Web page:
era said...

When one argues about right to drive in Saudi or right to run a business, you are arguing that a women is equal to a man in that respect, that she as as capable of running her business and her life as he is. Then it turns into "wome are not same as man", when in truth the argument is about certain act. But how do you differentiate and prevent people from jumping to conclusion. I don't think any feminist are fighting for 100% women equality to men, because everyone knows the difference. But 90% of life activity women are capable of doing. That 10% is something no one is fighting for yet everyone focuses on and to be honest it is the man that bring that 10% up to prove thier point.

I have had argument with man saying a girl can live her own life just as well as man & guess what the focal of the argument turned into.

mezba said...

@Sara, if you read my article I made it very clear I am an anti-barrier person. I don't believe stuffing women behind a barrier is in the least way helpful.

As for dismissing a woman's argument because of the way she is dressed, I am saying is anyone will be dismissed if the way they are dressed is not credible. That is human nature. You can argue if it's right or wrong, I am just saying that's the way it is.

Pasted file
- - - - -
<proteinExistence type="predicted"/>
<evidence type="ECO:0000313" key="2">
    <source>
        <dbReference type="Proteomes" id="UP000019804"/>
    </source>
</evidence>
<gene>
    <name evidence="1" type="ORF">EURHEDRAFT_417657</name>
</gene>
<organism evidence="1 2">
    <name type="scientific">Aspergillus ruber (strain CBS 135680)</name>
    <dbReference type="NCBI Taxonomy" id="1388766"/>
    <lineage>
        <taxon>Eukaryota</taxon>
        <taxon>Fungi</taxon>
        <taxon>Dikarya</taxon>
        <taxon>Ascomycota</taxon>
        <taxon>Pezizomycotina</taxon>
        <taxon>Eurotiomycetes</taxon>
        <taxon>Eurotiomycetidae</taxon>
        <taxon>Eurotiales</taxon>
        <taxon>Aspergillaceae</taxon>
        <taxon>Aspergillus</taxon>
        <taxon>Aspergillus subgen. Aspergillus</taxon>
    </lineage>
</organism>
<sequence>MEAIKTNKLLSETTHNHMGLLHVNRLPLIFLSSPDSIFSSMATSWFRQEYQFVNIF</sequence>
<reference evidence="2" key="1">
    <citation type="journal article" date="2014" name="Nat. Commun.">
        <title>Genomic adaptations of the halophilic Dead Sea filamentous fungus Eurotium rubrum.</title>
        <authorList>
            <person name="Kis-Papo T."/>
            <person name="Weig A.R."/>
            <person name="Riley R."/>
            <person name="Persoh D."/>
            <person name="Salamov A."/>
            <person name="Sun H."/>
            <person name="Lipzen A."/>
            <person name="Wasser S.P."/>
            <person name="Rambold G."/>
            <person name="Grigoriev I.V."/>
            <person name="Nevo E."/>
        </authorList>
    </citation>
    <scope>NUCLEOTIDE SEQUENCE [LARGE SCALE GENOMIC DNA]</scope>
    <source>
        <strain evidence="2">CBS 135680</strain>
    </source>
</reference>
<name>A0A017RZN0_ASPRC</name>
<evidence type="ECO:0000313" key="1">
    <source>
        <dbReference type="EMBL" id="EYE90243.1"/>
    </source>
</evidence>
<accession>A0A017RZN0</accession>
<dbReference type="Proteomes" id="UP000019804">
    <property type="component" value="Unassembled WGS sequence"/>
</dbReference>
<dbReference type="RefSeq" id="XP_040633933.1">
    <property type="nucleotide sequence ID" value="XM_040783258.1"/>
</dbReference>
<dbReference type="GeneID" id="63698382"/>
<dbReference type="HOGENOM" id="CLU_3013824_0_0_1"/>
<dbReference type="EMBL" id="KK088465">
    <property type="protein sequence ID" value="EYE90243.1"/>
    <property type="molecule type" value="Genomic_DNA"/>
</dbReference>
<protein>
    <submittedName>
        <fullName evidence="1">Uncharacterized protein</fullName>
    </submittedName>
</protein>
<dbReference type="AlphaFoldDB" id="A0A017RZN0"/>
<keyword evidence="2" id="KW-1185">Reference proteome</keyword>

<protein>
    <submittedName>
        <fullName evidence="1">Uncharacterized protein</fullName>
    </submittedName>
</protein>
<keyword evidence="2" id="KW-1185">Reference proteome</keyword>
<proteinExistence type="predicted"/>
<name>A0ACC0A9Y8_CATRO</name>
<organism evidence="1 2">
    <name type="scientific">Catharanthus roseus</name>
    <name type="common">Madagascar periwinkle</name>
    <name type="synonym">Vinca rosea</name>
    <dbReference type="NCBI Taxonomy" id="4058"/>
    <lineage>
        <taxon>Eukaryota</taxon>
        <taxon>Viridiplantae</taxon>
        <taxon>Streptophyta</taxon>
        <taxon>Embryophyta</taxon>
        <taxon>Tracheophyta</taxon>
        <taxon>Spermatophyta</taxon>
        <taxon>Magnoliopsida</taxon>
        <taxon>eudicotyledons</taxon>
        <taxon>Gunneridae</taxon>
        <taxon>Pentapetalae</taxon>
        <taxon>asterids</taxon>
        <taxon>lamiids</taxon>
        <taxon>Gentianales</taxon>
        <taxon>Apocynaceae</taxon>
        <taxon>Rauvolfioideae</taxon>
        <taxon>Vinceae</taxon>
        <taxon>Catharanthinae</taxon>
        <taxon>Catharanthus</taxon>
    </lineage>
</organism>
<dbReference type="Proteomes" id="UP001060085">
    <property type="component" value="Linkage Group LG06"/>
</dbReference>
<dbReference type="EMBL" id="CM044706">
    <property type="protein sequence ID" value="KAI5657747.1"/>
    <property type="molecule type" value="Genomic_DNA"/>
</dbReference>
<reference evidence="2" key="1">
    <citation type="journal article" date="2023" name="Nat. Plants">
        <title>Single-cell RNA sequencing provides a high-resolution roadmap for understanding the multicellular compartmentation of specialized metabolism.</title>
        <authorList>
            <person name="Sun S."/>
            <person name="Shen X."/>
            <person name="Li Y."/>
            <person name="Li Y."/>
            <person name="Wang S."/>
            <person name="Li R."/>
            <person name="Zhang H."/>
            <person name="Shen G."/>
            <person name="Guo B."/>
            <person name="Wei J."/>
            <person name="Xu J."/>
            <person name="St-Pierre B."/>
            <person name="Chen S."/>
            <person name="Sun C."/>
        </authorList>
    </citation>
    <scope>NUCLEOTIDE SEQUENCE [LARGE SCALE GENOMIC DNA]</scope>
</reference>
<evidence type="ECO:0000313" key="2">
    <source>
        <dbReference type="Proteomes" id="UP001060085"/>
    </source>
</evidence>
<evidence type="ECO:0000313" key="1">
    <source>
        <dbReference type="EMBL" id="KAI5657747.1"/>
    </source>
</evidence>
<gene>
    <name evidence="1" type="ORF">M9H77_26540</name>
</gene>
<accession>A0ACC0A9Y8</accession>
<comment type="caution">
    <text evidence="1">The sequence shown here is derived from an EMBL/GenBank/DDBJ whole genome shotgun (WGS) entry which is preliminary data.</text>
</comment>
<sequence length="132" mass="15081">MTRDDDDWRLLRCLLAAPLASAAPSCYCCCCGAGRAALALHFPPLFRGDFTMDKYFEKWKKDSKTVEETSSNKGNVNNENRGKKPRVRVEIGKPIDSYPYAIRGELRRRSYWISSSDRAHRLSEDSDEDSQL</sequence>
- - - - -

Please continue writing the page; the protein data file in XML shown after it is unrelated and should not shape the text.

mezba said...

@Zufash, This post portrays Muslim feminists as competing with men, “wanting” the “same” rights as men just for the hell of it without any depth, any cause, any Islamic grounds for their arguments.

That's not what I said or meant to say. While I admit the title is provocative, I think a lot of people are projecting their own experiences with some ultra-conservative Muslim men (and let's face it, no one likes those views!) on to this article.

Most of the feminists who I have encountered (and some are my close friends even though I have a disagreement with them on certain issues) are proponents of recognizing gay marriage within Islam, having a female imam lead mixed congregations, or making a man and a woman inherit the same amount from their father.